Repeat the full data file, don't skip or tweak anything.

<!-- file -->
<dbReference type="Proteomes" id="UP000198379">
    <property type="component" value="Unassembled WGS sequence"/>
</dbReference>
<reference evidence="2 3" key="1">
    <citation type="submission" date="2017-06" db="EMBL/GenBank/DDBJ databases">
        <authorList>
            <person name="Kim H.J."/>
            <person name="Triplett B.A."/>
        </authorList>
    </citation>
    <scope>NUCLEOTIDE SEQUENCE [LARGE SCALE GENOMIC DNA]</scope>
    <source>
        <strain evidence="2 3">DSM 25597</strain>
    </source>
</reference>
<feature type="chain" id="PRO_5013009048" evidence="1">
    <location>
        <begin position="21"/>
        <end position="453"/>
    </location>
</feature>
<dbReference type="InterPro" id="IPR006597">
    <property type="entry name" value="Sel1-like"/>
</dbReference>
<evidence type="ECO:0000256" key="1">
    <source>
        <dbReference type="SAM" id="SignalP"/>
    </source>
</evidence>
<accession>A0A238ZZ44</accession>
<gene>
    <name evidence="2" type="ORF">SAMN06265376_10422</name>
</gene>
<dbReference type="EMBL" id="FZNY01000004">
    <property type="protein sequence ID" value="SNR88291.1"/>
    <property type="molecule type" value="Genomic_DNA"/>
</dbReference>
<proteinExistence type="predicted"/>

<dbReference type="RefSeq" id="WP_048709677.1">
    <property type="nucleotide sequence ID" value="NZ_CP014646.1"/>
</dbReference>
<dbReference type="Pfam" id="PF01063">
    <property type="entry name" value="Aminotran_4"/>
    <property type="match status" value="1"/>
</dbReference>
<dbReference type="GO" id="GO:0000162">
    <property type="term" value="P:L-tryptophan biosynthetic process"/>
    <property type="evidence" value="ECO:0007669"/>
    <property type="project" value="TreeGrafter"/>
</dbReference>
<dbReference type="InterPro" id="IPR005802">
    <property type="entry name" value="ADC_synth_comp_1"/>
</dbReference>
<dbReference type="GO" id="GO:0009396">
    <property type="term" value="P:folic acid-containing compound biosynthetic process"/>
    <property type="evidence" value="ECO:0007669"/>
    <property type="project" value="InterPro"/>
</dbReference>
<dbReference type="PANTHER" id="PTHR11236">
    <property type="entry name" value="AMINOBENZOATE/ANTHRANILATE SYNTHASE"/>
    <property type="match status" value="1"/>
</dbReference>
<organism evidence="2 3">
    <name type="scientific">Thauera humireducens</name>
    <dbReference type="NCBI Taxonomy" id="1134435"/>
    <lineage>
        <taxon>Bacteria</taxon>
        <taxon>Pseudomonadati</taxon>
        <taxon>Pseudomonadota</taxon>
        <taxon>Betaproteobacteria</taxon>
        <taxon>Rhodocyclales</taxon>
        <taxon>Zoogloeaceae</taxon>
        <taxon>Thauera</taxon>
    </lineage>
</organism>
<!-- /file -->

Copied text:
<dbReference type="Proteomes" id="UP000198379">
    <property type="component" value="Unassembled WGS sequence"/>
</dbReference>
<reference evidence="2 3" key="1">
    <citation type="submission" date="2017-06" db="EMBL/GenBank/DDBJ databases">
        <authorList>
            <person name="Kim H.J."/>
            <person name="Triplett B.A."/>
        </authorList>
    </citation>
    <scope>NUCLEOTIDE SEQUENCE [LARGE SCALE GENOMIC DNA]</scope>
    <source>
        <strain evidence="2 3">DSM 25597</strain>
    </source>
</reference>
<feature type="chain" id="PRO_5013009048" evidence="1">
    <location>
        <begin position="21"/>
        <end position="453"/>
    </location>
</feature>
<dbReference type="InterPro" id="IPR006597">
    <property type="entry name" value="Sel1-like"/>
</dbReference>
<evidence type="ECO:0000256" key="1">
    <source>
        <dbReference type="SAM" id="SignalP"/>
    </source>
</evidence>
<accession>A0A238ZZ44</accession>
<gene>
    <name evidence="2" type="ORF">SAMN06265376_10422</name>
</gene>
<dbReference type="EMBL" id="FZNY01000004">
    <property type="protein sequence ID" value="SNR88291.1"/>
    <property type="molecule type" value="Genomic_DNA"/>
</dbReference>
<proteinExistence type="predicted"/>

<dbReference type="RefSeq" id="WP_048709677.1">
    <property type="nucleotide sequence ID" value="NZ_CP014646.1"/>
</dbReference>
<dbReference type="Pfam" id="PF01063">
    <property type="entry name" value="Aminotran_4"/>
    <property type="match status" value="1"/>
</dbReference>
<dbReference type="GO" id="GO:0000162">
    <property type="term" value="P:L-tryptophan biosynthetic process"/>
    <property type="evidence" value="ECO:0007669"/>
    <property type="project" value="TreeGrafter"/>
</dbReference>
<dbReference type="InterPro" id="IPR005802">
    <property type="entry name" value="ADC_synth_comp_1"/>
</dbReference>
<dbReference type="GO" id="GO:0009396">
    <property type="term" value="P:folic acid-containing compound biosynthetic process"/>
    <property type="evidence" value="ECO:0007669"/>
    <property type="project" value="InterPro"/>
</dbReference>
<dbReference type="PANTHER" id="PTHR11236">
    <property type="entry name" value="AMINOBENZOATE/ANTHRANILATE SYNTHASE"/>
    <property type="match status" value="1"/>
</dbReference>
<organism evidence="2 3">
    <name type="scientific">Thauera humireducens</name>
    <dbReference type="NCBI Taxonomy" id="1134435"/>
    <lineage>
        <taxon>Bacteria</taxon>
        <taxon>Pseudomonadati</taxon>
        <taxon>Pseudomonadota</taxon>
        <taxon>Betaproteobacteria</taxon>
        <taxon>Rhodocyclales</taxon>
        <taxon>Zoogloeaceae</taxon>
        <taxon>Thauera</taxon>
    </lineage>
</organism>